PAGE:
The pairing with Peggy is more than a gender-bending costume joke. Stan was originally tolerable only because we see him through Peggy’s eyes. In “Waldorf Stories” she has had enough of his insults, laziness, and porn-perusing and strips down to her underwear and then out of it, suggesting that they can be liberated about their bodies and also get some work done on the Vicks campaign, already. It’s one of the show’s all-time funniest scenes, but the circumstances are nerve-wracking. We’ve seen women coerced or raped in this show, by “respectable” men, under far less vulnerable conditions. Peggy, however, is nothing but entertained and slightly turned on—by her own power, clearly, not by Stan. Her epic refusal to view him as a sexual threat teaches the viewer how to see him.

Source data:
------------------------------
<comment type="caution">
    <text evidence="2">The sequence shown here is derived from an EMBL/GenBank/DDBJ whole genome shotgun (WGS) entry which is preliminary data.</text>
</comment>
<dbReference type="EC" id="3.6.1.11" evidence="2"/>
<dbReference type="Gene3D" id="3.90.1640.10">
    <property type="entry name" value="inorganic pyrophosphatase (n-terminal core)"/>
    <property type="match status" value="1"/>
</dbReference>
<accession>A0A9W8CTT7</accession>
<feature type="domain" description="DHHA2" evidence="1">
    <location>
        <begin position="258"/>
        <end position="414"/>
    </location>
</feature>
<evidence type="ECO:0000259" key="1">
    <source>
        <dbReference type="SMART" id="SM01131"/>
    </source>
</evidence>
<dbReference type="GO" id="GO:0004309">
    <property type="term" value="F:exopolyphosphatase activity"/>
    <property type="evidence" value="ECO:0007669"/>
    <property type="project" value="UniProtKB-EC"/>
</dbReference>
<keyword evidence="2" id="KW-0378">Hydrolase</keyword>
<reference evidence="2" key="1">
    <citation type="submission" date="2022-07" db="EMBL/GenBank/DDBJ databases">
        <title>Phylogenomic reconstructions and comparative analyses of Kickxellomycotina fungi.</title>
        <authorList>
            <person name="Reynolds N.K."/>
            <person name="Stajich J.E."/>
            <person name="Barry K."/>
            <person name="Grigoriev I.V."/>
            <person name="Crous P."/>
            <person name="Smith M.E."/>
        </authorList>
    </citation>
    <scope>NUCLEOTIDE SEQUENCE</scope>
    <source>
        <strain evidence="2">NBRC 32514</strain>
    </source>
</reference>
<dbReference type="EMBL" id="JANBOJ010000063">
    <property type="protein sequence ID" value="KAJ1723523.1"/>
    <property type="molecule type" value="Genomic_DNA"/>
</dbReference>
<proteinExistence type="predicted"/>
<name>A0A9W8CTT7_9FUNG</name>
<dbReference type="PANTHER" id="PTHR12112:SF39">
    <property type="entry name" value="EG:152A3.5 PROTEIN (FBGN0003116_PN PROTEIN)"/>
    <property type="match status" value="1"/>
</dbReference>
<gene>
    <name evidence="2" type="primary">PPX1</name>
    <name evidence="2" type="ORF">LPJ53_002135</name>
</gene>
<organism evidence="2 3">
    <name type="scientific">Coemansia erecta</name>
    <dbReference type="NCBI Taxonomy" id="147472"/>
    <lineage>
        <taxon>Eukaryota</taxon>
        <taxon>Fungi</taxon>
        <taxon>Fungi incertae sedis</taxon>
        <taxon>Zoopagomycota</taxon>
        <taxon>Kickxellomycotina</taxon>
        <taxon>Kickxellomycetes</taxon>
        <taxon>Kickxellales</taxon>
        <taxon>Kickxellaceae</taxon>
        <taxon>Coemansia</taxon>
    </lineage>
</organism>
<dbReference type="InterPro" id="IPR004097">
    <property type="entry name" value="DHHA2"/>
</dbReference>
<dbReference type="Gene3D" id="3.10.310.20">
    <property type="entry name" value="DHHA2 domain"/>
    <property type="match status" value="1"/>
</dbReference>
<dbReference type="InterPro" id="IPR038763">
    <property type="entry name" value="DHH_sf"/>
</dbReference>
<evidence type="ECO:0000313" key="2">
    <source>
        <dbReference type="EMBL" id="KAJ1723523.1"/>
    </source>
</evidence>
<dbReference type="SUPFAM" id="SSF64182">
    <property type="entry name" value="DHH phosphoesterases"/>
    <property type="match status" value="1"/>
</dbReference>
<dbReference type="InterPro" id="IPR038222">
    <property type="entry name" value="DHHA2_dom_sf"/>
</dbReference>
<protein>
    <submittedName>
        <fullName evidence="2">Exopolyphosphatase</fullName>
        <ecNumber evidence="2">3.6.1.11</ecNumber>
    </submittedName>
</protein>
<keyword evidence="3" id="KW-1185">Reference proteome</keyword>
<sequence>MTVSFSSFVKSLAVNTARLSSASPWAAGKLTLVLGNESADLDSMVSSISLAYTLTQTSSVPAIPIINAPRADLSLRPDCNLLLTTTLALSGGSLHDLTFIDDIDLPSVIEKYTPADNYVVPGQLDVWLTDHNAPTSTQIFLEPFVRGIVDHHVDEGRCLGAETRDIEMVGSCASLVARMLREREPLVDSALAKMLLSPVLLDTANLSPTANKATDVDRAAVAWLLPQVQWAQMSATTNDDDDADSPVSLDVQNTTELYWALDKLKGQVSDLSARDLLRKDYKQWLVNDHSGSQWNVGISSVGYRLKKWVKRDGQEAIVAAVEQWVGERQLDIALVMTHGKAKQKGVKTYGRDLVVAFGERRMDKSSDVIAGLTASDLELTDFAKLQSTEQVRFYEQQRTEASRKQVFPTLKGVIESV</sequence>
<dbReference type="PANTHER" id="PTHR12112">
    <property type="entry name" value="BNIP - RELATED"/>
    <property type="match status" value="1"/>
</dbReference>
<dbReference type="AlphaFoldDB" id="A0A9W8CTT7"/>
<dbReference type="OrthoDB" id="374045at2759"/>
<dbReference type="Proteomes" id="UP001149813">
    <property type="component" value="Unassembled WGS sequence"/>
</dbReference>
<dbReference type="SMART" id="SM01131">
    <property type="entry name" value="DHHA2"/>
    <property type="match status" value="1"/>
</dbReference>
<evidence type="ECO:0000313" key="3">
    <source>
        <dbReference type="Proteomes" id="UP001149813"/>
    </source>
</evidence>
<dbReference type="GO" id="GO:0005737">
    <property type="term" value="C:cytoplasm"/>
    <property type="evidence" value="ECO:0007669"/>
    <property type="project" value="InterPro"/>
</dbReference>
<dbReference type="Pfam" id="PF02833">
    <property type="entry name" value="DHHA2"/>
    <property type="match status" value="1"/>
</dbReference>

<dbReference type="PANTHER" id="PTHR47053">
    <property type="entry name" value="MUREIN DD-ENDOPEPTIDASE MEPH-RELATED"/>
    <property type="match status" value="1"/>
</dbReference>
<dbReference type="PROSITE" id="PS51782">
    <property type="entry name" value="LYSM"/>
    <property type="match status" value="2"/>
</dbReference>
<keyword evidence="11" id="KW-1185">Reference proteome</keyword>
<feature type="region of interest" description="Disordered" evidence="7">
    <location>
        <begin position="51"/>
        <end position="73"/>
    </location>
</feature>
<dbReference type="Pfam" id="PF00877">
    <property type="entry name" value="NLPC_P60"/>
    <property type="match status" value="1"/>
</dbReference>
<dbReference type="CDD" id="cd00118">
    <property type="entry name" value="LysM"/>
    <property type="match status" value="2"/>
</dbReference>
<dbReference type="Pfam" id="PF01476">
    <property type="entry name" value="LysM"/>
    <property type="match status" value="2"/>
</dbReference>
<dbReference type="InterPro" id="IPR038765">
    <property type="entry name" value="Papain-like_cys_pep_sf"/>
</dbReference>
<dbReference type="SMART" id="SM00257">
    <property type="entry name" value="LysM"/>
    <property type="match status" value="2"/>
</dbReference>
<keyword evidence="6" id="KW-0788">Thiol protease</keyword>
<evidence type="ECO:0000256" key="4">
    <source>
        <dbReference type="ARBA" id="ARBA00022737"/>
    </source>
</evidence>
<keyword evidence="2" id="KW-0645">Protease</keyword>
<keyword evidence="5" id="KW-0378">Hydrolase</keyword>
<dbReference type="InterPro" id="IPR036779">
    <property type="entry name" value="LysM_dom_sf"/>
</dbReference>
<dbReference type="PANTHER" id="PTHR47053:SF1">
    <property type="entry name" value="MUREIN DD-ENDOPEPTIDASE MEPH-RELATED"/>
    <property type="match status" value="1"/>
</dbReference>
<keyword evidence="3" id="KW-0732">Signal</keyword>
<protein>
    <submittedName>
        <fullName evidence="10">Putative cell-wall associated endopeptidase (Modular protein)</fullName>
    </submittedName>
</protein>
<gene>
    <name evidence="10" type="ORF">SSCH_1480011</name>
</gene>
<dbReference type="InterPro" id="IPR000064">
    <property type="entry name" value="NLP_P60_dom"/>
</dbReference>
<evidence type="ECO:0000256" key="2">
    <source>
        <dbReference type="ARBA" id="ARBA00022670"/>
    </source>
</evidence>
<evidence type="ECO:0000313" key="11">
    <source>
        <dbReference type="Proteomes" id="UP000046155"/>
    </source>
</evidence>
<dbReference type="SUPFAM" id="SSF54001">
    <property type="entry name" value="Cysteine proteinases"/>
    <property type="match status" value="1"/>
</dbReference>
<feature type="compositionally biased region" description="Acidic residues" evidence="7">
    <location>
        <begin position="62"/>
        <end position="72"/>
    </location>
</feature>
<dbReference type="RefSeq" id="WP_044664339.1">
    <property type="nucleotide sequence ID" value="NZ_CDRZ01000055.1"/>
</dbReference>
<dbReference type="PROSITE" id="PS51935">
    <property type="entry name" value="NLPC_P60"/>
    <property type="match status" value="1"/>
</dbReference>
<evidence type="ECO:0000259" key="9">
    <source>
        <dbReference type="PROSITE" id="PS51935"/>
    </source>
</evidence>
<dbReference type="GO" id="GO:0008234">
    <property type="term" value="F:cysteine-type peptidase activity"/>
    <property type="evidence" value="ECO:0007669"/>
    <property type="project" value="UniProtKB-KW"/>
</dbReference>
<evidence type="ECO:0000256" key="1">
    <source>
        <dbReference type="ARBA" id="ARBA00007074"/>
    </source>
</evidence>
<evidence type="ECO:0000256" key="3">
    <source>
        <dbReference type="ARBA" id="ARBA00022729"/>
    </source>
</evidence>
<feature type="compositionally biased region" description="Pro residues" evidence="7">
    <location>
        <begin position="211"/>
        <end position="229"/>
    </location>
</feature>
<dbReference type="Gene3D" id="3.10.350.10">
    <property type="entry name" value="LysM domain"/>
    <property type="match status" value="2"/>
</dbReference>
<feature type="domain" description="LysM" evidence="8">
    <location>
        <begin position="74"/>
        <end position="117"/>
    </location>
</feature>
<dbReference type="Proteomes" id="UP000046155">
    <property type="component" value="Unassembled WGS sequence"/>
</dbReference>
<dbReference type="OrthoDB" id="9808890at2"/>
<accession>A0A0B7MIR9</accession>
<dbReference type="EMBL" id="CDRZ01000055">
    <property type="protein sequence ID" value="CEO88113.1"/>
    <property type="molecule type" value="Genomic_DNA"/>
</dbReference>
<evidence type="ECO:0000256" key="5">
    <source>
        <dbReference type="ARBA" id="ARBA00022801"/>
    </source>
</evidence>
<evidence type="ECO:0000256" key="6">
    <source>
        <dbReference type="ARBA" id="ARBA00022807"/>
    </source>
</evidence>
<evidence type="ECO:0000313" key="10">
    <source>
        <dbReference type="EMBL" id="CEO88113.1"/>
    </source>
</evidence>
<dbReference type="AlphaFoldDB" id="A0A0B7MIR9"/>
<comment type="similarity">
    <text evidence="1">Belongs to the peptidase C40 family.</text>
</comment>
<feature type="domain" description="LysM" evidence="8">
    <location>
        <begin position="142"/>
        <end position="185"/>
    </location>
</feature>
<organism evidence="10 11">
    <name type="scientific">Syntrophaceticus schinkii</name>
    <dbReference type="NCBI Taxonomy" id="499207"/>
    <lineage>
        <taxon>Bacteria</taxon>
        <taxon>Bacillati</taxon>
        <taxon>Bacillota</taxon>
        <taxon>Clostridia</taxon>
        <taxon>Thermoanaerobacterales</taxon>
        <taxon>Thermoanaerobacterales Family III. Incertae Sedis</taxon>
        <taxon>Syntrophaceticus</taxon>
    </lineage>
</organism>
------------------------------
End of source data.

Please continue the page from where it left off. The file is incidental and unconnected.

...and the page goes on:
Megan is also often seen through the eyes of others: her mother, who sees her as a foolish dilettante; her father, who sees her as a committed artist; Don, who sees her as a new beginning; her agent, who sees her as a problem; Harry, who sees her as an opportunity. We see Stan as Peggy does, but it’s clear that Peggy sees the truest version of Stan (in “Waldorf Stories,” she could literally see parts of Stan that the viewer couldn’t, and commented on them, too). Megan is seen and talked about constantly by people who only view her through the lens of their own desire.